I prefer the town or city I live in to at least have a mall and if it doesn’t, then I live near a town with a mall. Anything I can get from Wal-Mart I can get elsewhere. Tech stuff from Radioshack and Gamestop. Clothes, furniture, kitchen ware, gifts, books, and more from a mall.

    Thank goodness this county still has one mall.

    Like or Dislike: Thumb up 1 Thumb down 5

    • r0y says:

      It’s not Walmart that retailers should worry about: it’s the intr0netz. Why get anything at a brick and mortar store for more money? The only reason is one of impulse or lack of time (waiting for something to ship).

      Only groceries do I get locally, and with as-local-as-I-can-get-it foodstuffs. Wave to the future.

      “You can pay the hospital or you can pay the farmer.”

      Like or Dislike: Thumb up 3 Thumb down 3

      • mustangglp says:

        I hate say it but with the price of gas it saves a lot of money. But at the expense of local jobs.

        Like or Dislike: Thumb up 3 Thumb down 0

    • The Gimlet Eye says:

      The vanishing shopping mall

      Enclosed shopping centers, clobbered by the recession, are closing by the hundreds. Is our love affair with the mall over?

      posted on March 26, 2009

      http://theweek.com/article/index/94691/the-vanishing-shopping-mall

      Like or Dislike: Thumb up 1 Thumb down 0

  3. SLOBIRD says:

    Bring on the Wal Mart’s! Every community should have one. People compalin about them (actually, only the unions, union supporters, and elitist complain). Families, working class, seniors, and folks looking for the best deals support them. This is obvious just by their success which irrates the unions. Everyone complaining about them being open Thanksgiving Day don’t mention McDonald’s (been open for years on Thanksgiving Day), Rite Aid, Albertson’s, Target, Kmart, etc. They pay their staff double time so what is the big deal. When they took the job they knew they were getting one (1) holiday off a year. Quit if you don’t like it, maybe a hostess worker would like your job now!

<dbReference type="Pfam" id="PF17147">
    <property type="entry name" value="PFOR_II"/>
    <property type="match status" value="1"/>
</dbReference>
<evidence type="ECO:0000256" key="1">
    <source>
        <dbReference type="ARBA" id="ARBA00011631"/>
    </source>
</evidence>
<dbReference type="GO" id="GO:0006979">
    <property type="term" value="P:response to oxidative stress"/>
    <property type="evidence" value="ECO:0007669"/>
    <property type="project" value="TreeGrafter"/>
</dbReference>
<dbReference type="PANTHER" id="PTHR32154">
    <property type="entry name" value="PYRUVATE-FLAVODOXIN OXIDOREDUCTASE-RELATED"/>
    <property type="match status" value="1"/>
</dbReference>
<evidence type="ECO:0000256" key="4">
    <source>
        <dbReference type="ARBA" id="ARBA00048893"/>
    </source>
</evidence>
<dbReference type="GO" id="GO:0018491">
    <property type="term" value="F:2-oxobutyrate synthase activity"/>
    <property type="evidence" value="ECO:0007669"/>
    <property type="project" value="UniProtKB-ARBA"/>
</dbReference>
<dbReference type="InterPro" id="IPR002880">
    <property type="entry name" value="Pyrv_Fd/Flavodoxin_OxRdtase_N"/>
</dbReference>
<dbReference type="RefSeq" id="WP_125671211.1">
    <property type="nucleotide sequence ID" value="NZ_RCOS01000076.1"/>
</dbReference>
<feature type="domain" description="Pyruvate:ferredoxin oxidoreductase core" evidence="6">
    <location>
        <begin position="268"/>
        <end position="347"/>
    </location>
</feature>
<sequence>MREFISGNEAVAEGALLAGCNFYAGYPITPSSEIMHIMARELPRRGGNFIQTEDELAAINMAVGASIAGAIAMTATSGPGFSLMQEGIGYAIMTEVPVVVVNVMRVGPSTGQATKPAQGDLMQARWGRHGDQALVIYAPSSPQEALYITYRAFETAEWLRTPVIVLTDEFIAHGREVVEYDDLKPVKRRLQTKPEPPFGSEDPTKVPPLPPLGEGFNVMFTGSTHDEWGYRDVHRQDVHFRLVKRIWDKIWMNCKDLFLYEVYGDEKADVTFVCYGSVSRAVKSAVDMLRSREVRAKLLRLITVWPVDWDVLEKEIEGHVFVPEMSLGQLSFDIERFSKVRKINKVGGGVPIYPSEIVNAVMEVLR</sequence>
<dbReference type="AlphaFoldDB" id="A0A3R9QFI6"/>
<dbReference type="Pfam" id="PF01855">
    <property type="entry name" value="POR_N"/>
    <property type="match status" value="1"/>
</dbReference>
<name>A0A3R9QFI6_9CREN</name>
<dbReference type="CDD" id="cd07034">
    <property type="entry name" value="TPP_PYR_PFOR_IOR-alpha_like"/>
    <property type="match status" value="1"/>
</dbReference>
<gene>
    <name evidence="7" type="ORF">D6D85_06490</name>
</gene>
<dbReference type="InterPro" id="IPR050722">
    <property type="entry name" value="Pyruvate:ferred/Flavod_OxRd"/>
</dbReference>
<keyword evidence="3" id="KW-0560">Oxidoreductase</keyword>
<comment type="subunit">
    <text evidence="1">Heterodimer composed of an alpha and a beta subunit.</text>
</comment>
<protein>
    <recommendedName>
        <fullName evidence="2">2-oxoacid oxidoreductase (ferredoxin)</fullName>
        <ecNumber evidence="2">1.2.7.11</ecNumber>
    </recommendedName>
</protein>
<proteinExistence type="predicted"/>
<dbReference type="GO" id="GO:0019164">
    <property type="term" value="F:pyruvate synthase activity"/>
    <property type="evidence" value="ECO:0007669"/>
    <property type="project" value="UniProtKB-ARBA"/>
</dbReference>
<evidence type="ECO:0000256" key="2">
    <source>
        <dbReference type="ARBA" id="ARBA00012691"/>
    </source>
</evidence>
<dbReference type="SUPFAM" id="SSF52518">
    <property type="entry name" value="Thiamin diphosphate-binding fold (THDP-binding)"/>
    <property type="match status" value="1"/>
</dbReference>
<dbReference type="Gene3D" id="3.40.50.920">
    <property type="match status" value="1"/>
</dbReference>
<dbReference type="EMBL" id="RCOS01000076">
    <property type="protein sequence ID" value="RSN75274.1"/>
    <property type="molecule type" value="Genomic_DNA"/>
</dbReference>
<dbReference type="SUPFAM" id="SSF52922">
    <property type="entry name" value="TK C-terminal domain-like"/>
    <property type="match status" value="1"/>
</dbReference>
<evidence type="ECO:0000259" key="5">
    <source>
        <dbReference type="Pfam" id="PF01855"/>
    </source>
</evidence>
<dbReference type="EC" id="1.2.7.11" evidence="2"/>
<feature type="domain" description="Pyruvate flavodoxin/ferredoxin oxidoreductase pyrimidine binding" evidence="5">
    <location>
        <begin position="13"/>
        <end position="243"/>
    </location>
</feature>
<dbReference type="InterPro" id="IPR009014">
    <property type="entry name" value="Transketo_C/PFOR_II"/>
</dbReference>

Like or Dislike: Thumb up 12 Thumb down 9

    • smiley says:

      Walmart epitomises evil corporate greed. They bully, bribe and coerse their way into town. What does the cosumer really get, cheap junk u notoooii that cheap when you figure the cost on relation to small business closure and lousy wages and benefits. I hate Walmart and most corporate stores, they are destroying our way of life and goverment.

      Like or Dislike: Thumb up 4 Thumb down 4

  4. r0y says:

    Because it’s easier to paint success as a target than to examine what we’ve become; what we’ve elected and who runs things.

    It’s a time-honored tradition of all dictatorships: hate those guys over there, paying no mind to what we’re doing here. It’s all good, right? Hardly. Couple this with the newly-passed California Cap-and-Trade B.S. (seriously? Someone is selling air?)

    This state is beyond salvage, I’m just waiting for the collapse and burn (prob. before 2014). Bah, I just need some re-education to realize that it is my employer’s responsibility to take care of all my needs… or is it the government’s responsibility? Anyway, it’s apparently not mine.